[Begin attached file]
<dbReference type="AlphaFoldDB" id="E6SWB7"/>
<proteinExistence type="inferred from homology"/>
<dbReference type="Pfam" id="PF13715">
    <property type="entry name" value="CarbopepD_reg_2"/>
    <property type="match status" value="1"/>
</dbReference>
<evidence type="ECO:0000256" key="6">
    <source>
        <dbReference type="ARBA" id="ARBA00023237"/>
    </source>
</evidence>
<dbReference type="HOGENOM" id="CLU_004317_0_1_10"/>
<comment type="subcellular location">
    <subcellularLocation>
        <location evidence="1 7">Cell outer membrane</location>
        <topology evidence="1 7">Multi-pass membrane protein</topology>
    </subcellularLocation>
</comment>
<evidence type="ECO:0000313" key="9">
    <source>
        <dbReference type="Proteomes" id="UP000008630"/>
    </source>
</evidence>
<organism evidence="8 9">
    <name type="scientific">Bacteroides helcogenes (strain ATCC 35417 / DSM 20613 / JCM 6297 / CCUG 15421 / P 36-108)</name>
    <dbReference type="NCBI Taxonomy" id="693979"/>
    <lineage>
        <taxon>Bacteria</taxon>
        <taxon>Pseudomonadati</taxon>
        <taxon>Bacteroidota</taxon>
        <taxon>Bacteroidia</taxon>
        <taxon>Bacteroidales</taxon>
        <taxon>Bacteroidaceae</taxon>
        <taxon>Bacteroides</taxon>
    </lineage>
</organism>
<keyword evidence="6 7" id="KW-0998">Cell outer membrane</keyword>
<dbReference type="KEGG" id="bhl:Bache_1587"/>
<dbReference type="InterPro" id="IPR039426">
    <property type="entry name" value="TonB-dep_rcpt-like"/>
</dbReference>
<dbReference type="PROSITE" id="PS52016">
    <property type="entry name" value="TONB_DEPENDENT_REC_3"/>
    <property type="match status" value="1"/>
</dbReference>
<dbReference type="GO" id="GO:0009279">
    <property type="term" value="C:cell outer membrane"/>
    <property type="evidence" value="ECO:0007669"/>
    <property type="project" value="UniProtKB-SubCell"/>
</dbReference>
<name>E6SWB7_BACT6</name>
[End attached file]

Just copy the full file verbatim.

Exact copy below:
<dbReference type="AlphaFoldDB" id="E6SWB7"/>
<proteinExistence type="inferred from homology"/>
<dbReference type="Pfam" id="PF13715">
    <property type="entry name" value="CarbopepD_reg_2"/>
    <property type="match status" value="1"/>
</dbReference>
<evidence type="ECO:0000256" key="6">
    <source>
        <dbReference type="ARBA" id="ARBA00023237"/>
    </source>
</evidence>
<dbReference type="HOGENOM" id="CLU_004317_0_1_10"/>
<comment type="subcellular location">
    <subcellularLocation>
        <location evidence="1 7">Cell outer membrane</location>
        <topology evidence="1 7">Multi-pass membrane protein</topology>
    </subcellularLocation>
</comment>
<evidence type="ECO:0000313" key="9">
    <source>
        <dbReference type="Proteomes" id="UP000008630"/>
    </source>
</evidence>
<organism evidence="8 9">
    <name type="scientific">Bacteroides helcogenes (strain ATCC 35417 / DSM 20613 / JCM 6297 / CCUG 15421 / P 36-108)</name>
    <dbReference type="NCBI Taxonomy" id="693979"/>
    <lineage>
        <taxon>Bacteria</taxon>
        <taxon>Pseudomonadati</taxon>
        <taxon>Bacteroidota</taxon>
        <taxon>Bacteroidia</taxon>
        <taxon>Bacteroidales</taxon>
        <taxon>Bacteroidaceae</taxon>
        <taxon>Bacteroides</taxon>
    </lineage>
</organism>
<keyword evidence="6 7" id="KW-0998">Cell outer membrane</keyword>
<dbReference type="KEGG" id="bhl:Bache_1587"/>
<dbReference type="InterPro" id="IPR039426">
    <property type="entry name" value="TonB-dep_rcpt-like"/>
</dbReference>
<dbReference type="PROSITE" id="PS52016">
    <property type="entry name" value="TONB_DEPENDENT_REC_3"/>
    <property type="match status" value="1"/>
</dbReference>
<dbReference type="GO" id="GO:0009279">
    <property type="term" value="C:cell outer membrane"/>
    <property type="evidence" value="ECO:0007669"/>
    <property type="project" value="UniProtKB-SubCell"/>
</dbReference>
<name>E6SWB7_BACT6</name>